In response to a Guardian article on the lack of women writers in the current roster of Doctor Who authors, Jonathan Morris – who has written a number of novels, comics and audio dramas for the series – responded on his blog.
When tweeting a link to it, I called his piece “excellent” – which I do think it is, even though I have my disagreements with it. This is a discussion I feel needs to be happening in the open air, and I’m thankful that it is happening: but as in any discussion, you don’t invariably agree with everything that’s being said.
I tried commenting under Jonathan’s article, but Blogger was having none of it. So I thought I ought to reply here instead.
I broadly agree with Jonathan that the selection of writers should be solely about ability and quality and nothing else. Insisting that a lack of women writers in one field be immediately addressed – and bringing women writers in for no reason other than that they’re women – would be wrong for that reason.
But there’s always a difference between the ideal, and the actual.
If writers are solely chosen on the merits of the quality of their writing, and one of the BBC’s flagship brands – which makes a selling point of being an anthology show, with episodes by individual writers who are given that credit in big letters in the opening titles – has had just one female writing credit in the last seven years, doesn’t it at least indicate that there may be some form of barrier, or barriers, at place(s) in the process of getting writers up to that standard?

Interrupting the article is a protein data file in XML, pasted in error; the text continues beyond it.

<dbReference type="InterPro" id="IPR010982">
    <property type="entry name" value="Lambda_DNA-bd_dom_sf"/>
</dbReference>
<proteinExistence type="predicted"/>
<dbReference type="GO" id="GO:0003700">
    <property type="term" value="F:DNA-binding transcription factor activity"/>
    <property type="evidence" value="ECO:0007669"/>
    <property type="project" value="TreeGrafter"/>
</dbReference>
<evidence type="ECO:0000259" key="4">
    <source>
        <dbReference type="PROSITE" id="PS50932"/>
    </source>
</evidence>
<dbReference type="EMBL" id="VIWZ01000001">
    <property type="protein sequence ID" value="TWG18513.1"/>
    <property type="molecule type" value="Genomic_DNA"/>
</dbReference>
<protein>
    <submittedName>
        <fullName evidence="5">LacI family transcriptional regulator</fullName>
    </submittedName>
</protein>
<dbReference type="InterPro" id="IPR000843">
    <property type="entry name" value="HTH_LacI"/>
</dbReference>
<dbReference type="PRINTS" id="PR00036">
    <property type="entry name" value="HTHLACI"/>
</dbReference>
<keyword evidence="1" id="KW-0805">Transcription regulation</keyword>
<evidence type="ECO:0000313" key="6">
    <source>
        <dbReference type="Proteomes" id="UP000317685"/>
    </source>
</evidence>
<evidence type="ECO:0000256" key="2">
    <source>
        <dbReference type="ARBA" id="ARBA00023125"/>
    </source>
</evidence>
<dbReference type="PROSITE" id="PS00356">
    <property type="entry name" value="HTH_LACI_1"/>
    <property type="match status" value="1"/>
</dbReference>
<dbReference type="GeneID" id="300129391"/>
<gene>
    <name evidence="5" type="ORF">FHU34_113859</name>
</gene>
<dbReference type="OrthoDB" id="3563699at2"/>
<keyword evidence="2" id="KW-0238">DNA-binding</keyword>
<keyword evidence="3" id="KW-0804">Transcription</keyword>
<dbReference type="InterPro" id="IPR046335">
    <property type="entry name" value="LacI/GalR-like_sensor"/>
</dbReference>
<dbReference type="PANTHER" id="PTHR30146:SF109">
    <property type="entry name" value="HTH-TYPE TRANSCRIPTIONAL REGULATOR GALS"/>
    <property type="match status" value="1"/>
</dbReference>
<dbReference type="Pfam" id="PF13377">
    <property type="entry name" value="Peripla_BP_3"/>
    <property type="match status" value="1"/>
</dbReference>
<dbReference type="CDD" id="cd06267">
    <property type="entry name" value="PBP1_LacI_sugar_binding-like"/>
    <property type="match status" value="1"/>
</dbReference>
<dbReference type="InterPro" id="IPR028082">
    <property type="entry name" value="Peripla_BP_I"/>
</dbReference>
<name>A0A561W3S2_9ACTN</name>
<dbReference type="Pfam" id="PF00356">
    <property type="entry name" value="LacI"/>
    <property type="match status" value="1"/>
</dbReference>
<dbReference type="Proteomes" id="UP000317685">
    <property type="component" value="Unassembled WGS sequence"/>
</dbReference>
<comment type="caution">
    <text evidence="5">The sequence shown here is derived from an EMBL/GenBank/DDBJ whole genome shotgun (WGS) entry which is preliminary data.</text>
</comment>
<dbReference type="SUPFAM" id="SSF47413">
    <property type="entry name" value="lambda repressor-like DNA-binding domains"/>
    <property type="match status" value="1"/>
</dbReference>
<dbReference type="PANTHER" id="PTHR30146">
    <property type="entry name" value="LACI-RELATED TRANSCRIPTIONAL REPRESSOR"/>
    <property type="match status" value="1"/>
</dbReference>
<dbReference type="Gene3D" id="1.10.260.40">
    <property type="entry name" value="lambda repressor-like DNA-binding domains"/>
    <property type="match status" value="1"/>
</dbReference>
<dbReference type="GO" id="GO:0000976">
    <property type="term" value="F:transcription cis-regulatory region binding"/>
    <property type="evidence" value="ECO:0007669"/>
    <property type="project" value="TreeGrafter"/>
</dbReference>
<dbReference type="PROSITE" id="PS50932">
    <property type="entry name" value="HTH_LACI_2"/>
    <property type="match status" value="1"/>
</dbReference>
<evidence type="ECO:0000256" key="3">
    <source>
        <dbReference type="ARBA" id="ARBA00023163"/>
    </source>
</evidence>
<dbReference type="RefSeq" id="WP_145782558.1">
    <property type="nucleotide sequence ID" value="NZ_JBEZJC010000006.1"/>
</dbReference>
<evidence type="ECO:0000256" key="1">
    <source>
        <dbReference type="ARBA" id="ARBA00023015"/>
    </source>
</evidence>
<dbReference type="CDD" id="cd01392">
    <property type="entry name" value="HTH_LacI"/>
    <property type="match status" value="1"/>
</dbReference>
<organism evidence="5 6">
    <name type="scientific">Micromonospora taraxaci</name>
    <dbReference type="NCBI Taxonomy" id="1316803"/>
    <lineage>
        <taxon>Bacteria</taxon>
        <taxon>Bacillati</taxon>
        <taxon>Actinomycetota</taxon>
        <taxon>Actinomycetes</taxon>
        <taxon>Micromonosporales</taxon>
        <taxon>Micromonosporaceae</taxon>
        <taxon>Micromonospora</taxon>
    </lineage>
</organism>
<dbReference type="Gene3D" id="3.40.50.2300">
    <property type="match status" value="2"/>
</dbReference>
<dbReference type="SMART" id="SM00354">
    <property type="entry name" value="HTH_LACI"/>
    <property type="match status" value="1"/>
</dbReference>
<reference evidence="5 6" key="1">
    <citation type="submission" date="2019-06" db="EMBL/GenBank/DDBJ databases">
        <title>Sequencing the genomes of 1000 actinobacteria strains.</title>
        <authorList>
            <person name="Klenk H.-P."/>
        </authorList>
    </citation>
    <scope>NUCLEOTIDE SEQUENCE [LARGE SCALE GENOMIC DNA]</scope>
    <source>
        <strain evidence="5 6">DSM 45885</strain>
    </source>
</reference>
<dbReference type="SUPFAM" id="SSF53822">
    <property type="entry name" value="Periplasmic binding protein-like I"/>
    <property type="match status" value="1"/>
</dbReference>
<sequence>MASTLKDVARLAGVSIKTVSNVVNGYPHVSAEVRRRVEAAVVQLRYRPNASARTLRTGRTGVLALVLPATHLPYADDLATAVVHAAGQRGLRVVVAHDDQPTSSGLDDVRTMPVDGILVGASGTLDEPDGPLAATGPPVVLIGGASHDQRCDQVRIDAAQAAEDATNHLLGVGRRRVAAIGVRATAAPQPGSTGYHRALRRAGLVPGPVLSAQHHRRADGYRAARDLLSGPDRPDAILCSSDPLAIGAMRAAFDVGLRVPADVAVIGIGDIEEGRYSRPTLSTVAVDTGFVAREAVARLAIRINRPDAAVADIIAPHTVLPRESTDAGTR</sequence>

I’m not suggesting those barriers are intentional, or even (necessarily) institutional. That other series have writing rosters that include more women than Doctor Who’s does show that genre telly isn’t solely the preserve of men.
But while saying “it’s the Doctor Who production team’s fault!” may be wrong, taking it to the other extreme of saying “a writer is a writer is a writer, so who cares that this or that series has only male writers” would equally be wrong. Not that I’m suggesting Jonathan’s stance is saying that, but hopefully you can see what I mean.
He’s absolutely right that any one show should be concentrating on getting the best possible writers for its show out of the pool of available talent. But heavy skews in one direction are worth noting, because it could – and, I think, does – indicate issues with the talent that is managing to get into that pool in the first place.